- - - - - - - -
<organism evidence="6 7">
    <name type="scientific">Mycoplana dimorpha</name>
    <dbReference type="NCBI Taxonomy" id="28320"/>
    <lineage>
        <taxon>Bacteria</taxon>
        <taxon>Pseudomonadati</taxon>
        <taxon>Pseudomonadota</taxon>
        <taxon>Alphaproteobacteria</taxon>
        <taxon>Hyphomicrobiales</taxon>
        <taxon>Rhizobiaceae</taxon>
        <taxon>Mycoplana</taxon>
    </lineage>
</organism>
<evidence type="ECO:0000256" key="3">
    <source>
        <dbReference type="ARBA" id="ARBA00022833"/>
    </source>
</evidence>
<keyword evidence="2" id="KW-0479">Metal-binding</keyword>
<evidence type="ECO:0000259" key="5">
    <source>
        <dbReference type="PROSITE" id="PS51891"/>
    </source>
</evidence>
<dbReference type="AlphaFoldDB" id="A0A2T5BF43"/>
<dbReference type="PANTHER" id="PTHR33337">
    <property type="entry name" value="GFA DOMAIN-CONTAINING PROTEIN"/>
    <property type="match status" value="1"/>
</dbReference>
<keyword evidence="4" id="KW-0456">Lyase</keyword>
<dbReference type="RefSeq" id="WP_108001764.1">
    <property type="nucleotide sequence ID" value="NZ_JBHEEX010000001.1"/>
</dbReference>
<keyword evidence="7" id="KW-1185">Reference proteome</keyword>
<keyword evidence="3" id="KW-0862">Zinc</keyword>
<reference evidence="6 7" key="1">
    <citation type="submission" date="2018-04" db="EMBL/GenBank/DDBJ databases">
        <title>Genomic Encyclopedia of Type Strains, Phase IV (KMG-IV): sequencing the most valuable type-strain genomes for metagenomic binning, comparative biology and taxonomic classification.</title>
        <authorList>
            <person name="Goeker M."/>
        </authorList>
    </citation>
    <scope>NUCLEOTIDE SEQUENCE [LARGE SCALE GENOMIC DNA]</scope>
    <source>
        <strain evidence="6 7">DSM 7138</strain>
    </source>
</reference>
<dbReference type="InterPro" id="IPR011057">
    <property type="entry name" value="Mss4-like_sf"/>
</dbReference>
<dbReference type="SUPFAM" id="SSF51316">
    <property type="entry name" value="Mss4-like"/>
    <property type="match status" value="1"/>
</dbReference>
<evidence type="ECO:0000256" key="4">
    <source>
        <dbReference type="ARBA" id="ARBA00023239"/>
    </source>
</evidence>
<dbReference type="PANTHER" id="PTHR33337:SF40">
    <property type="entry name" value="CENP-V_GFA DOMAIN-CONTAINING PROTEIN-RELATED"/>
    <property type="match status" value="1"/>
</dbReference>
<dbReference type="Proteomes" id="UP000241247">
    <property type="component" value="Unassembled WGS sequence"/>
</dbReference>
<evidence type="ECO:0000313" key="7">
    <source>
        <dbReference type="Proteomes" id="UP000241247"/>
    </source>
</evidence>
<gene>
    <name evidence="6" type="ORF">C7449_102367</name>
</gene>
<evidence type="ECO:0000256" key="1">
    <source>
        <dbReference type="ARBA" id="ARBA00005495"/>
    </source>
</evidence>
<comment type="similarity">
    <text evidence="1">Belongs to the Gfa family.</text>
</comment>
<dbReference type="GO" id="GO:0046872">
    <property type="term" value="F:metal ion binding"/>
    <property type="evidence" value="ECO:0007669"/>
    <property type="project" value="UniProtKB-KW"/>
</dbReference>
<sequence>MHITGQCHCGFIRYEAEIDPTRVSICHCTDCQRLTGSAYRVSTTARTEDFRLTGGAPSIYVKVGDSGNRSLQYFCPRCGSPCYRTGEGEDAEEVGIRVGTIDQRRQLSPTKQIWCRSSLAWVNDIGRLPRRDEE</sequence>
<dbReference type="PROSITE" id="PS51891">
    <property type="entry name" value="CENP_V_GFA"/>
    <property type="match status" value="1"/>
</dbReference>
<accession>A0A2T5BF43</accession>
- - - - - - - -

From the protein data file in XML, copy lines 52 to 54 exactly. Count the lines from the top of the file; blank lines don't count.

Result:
    <property type="entry name" value="Mss4-like"/>
    <property type="match status" value="1"/>
</dbReference>